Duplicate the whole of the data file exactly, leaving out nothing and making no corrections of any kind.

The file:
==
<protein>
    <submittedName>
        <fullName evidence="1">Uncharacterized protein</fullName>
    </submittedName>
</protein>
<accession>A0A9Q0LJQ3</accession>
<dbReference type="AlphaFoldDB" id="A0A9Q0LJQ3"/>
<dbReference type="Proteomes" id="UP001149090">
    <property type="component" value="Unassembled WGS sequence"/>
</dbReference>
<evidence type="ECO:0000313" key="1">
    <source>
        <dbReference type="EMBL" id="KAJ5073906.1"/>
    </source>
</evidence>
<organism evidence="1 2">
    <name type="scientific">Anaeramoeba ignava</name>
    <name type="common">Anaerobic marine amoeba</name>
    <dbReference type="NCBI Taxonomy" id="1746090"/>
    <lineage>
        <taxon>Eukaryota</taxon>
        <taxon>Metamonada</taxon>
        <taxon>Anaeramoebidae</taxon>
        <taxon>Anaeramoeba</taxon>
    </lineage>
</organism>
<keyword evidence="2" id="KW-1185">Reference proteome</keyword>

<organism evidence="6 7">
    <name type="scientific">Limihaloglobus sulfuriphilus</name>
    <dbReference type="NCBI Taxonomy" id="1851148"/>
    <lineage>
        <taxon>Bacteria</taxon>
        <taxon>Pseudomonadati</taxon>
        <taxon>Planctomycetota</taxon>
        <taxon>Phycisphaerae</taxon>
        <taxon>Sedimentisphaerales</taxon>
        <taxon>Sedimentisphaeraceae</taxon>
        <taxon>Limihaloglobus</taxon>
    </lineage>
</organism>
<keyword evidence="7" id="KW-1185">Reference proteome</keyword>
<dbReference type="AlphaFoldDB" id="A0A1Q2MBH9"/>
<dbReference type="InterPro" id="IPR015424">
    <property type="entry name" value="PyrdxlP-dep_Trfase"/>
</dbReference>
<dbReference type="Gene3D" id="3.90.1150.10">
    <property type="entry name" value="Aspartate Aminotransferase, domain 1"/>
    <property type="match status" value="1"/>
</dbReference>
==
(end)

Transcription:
<protein>
    <submittedName>
        <fullName evidence="1">Uncharacterized protein</fullName>
    </submittedName>
</protein>
<accession>A0A9Q0LJQ3</accession>
<dbReference type="AlphaFoldDB" id="A0A9Q0LJQ3"/>
<dbReference type="Proteomes" id="UP001149090">
    <property type="component" value="Unassembled WGS sequence"/>
</dbReference>
<evidence type="ECO:0000313" key="1">
    <source>
        <dbReference type="EMBL" id="KAJ5073906.1"/>
    </source>
</evidence>
<organism evidence="1 2">
    <name type="scientific">Anaeramoeba ignava</name>
    <name type="common">Anaerobic marine amoeba</name>
    <dbReference type="NCBI Taxonomy" id="1746090"/>
    <lineage>
        <taxon>Eukaryota</taxon>
        <taxon>Metamonada</taxon>
        <taxon>Anaeramoebidae</taxon>
        <taxon>Anaeramoeba</taxon>
    </lineage>
</organism>
<keyword evidence="2" id="KW-1185">Reference proteome</keyword>

<organism evidence="6 7">
    <name type="scientific">Limihaloglobus sulfuriphilus</name>
    <dbReference type="NCBI Taxonomy" id="1851148"/>
    <lineage>
        <taxon>Bacteria</taxon>
        <taxon>Pseudomonadati</taxon>
        <taxon>Planctomycetota</taxon>
        <taxon>Phycisphaerae</taxon>
        <taxon>Sedimentisphaerales</taxon>
        <taxon>Sedimentisphaeraceae</taxon>
        <taxon>Limihaloglobus</taxon>
    </lineage>
</organism>
<keyword evidence="7" id="KW-1185">Reference proteome</keyword>
<dbReference type="AlphaFoldDB" id="A0A1Q2MBH9"/>
<dbReference type="InterPro" id="IPR015424">
    <property type="entry name" value="PyrdxlP-dep_Trfase"/>
</dbReference>
<dbReference type="Gene3D" id="3.90.1150.10">
    <property type="entry name" value="Aspartate Aminotransferase, domain 1"/>
    <property type="match status" value="1"/>
</dbReference>